A Healthy Change

A Healthy Change

The world of patient care is evolving during the pandemic and that could be a very good thing.

While our health and well-being has been front and center during the COVID-19 pandemic, the focus has mainly been on protecting ourselves from the coronavirus, and rightfully so. But as the curve flattened and our lives started to regain some small semblances of normalcy, one of the more noticeable changes to have taken place has been the way routine medical care is being administered.
 
Advancing technologies and the rising popularity of telehealth have certainly made health care more accessible than ever while also allowing doctors and patients to keep in close contact during these uncertain times. However, the immediate benefit of the virtual consultations aside, there’s still a need in certain circumstances for face-to-face interaction with a provider to ensure a proper diagnosis is being made.
 
And so, during these past few months, it’s been a point of emphasis for providers to let patients know that while they have altered the approach to the care they are receiving, the quality of the care has not suffered as a result. One of the biggest worries for providers during the pandemic has been that many people are foregoing their routine care and necessary treatments out of fear of contracting coronavirus. That can cause much larger issues in the long-term if regular medical needs are being ignored or delayed.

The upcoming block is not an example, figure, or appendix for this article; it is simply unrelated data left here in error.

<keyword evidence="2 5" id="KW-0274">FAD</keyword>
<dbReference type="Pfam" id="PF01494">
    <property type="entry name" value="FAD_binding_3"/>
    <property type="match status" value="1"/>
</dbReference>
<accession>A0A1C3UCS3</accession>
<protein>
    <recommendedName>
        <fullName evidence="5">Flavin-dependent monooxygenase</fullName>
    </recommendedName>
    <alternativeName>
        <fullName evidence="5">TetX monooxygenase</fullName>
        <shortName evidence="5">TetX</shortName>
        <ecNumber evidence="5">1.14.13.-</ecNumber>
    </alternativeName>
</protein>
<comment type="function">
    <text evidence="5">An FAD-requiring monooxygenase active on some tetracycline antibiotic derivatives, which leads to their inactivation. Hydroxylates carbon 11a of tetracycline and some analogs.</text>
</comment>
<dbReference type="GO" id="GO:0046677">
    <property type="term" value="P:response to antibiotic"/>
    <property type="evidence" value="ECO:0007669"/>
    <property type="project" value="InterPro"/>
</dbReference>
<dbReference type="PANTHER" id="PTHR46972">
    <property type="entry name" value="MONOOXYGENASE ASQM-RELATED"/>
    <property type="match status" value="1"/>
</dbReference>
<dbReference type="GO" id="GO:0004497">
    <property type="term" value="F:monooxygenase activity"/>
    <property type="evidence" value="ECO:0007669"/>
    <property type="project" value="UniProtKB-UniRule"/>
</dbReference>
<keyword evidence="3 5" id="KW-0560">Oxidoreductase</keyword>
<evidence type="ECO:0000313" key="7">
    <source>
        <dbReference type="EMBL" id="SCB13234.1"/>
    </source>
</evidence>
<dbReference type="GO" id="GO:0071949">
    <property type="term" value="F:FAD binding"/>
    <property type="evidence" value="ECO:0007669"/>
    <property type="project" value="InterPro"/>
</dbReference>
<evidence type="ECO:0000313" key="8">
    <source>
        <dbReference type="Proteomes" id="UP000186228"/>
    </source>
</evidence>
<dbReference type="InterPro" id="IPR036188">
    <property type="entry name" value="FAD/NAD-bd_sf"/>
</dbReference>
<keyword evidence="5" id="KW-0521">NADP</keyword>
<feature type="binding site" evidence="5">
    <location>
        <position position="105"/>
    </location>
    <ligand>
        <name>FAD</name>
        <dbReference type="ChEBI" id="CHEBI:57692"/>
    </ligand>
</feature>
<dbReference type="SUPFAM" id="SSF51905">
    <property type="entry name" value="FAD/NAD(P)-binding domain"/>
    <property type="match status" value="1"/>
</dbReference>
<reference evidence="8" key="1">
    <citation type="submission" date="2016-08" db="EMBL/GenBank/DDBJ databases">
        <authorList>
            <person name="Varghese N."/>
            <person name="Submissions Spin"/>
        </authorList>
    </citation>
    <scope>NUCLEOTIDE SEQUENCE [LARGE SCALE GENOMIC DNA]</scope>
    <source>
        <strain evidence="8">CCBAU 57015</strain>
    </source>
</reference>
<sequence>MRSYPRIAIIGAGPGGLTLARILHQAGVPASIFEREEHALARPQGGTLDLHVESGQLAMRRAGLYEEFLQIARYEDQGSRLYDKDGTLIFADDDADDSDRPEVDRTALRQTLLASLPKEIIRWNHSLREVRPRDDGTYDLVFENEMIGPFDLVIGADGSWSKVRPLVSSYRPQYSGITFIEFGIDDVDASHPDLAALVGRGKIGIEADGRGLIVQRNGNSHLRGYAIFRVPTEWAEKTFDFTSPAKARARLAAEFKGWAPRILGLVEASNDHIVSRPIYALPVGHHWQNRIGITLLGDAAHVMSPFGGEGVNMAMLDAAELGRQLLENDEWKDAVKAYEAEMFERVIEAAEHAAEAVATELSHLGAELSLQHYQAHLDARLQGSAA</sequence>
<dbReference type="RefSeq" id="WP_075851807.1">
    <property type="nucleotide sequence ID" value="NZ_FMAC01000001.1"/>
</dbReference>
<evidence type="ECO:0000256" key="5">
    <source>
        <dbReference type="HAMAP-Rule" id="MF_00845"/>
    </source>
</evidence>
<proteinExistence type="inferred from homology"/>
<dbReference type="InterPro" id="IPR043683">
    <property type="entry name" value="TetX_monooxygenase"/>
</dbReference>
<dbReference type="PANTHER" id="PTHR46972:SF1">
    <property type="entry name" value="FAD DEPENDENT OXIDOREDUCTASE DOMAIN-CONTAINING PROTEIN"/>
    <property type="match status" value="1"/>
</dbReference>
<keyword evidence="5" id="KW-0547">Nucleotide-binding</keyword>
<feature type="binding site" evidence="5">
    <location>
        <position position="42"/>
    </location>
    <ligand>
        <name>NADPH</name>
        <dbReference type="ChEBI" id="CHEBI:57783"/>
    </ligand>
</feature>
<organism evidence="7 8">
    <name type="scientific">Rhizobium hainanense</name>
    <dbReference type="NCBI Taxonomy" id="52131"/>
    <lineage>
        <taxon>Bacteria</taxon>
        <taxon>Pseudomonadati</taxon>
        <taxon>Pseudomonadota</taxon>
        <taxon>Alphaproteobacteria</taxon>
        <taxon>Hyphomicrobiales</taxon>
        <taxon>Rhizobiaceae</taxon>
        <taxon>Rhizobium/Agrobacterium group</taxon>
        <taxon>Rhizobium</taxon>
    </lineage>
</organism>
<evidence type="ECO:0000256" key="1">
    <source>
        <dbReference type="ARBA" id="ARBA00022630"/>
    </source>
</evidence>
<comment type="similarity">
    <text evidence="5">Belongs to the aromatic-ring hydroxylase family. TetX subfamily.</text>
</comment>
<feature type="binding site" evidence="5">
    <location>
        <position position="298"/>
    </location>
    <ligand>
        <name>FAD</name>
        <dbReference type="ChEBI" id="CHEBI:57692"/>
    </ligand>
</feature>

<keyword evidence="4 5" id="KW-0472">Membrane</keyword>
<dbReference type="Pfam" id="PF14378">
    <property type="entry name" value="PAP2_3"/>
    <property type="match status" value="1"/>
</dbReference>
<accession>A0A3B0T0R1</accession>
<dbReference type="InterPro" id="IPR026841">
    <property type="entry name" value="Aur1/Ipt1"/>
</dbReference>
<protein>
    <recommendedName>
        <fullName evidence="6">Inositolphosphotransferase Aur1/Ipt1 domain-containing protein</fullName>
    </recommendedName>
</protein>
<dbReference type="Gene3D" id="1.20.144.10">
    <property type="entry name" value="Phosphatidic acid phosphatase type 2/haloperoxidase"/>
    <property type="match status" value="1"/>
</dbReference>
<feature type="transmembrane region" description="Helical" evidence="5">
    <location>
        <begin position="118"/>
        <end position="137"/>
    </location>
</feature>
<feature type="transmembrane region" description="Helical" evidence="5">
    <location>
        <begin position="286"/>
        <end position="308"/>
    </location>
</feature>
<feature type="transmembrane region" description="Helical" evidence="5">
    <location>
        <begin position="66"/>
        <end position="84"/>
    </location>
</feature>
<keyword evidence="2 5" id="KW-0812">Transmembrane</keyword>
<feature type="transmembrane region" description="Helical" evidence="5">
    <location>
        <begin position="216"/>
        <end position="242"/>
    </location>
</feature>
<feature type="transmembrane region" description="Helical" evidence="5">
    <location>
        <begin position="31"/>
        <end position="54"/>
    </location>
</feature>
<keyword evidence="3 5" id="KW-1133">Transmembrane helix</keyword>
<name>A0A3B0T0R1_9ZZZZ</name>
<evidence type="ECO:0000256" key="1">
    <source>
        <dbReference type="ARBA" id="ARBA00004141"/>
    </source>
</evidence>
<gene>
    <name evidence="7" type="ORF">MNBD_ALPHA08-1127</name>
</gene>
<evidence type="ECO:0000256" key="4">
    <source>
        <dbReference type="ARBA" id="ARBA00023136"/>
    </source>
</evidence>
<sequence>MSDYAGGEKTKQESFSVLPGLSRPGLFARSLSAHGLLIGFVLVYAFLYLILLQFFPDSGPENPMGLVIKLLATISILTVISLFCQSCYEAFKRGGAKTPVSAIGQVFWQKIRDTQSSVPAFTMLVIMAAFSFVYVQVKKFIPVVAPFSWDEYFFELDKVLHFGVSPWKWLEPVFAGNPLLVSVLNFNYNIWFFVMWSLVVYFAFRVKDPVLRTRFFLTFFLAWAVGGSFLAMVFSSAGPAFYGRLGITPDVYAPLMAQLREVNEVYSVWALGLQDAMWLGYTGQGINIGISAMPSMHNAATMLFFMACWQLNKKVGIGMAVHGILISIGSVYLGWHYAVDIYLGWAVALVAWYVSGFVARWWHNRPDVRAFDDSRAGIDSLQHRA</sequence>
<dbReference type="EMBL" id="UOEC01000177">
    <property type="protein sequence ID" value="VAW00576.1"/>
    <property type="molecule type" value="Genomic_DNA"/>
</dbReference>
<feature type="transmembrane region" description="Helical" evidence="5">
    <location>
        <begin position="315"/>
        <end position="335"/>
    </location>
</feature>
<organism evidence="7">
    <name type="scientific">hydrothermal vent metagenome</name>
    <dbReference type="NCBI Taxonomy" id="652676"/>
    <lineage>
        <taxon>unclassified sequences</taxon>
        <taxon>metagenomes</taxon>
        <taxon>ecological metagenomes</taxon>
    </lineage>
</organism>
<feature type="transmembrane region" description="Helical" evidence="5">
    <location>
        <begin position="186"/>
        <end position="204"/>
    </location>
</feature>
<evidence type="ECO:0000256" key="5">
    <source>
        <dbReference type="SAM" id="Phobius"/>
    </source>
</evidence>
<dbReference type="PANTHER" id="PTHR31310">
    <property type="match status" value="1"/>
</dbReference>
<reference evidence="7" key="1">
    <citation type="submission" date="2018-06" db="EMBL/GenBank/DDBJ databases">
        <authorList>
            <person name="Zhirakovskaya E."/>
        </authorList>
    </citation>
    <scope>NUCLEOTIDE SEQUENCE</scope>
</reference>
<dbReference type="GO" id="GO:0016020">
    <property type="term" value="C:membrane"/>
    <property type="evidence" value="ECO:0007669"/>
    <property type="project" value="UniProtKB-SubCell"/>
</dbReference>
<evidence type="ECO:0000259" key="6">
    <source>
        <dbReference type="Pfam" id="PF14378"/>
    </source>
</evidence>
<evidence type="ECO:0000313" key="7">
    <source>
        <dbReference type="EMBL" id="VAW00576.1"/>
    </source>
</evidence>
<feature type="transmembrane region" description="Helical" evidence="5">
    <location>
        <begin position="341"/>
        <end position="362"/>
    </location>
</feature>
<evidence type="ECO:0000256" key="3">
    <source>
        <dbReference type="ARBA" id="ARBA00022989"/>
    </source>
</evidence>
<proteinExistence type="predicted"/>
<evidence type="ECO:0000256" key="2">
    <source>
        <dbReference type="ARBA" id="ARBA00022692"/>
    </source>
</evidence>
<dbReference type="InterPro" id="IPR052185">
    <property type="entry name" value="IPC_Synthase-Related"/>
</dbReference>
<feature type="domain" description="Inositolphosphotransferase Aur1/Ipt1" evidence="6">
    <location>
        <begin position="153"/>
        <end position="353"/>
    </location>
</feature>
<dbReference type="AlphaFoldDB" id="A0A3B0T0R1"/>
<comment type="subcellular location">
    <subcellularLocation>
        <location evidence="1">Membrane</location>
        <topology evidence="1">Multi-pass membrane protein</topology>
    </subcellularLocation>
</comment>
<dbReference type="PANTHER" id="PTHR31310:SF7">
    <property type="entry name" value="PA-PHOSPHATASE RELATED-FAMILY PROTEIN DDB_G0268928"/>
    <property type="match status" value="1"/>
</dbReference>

Dr. Howard Orel, chief executive officer and president of the multi-specialty medical group Advocare, warns that prolonging necessary medical attention would be a big mistake.
 
“We are emphasizing the need for our patients to continue to seek care for ongoing medical issues such as diabetes and hypertension, as well as routine adult and pediatric well care, including vaccinations,” Orel says. “It is also important that patients do not neglect routine screening procedures such as mammograms, lab work and colonoscopies when ordered by their physicians.”
 
To help ease fears, health care offices across South Jersey are taking great precautions and following all safety guidelines as outlined by the Centers for Disease Control and Prevention
(CDC).
 
In addition to following proper hygiene methods, deep cleaning and social distancing practices, other steps like wearing face coverings or waiting in your car until your appointment is ready have become commonplace. Some of these new procedures are likely to become permanent.
 
“You are never going to see a super crowded waiting room ever again, I don’t believe,” says Lawrence Downs, chief executive officer of the Medical Society of New Jersey. “I have talked to several physicians in different specialties that feel, in particular for patients that are elderly or not able to ambulate, that [remote care] is going to be a great convenience for those simple issues that can be handled by a Skype call. The quality is still there and people will have to get used to a new way of getting to the doctor.”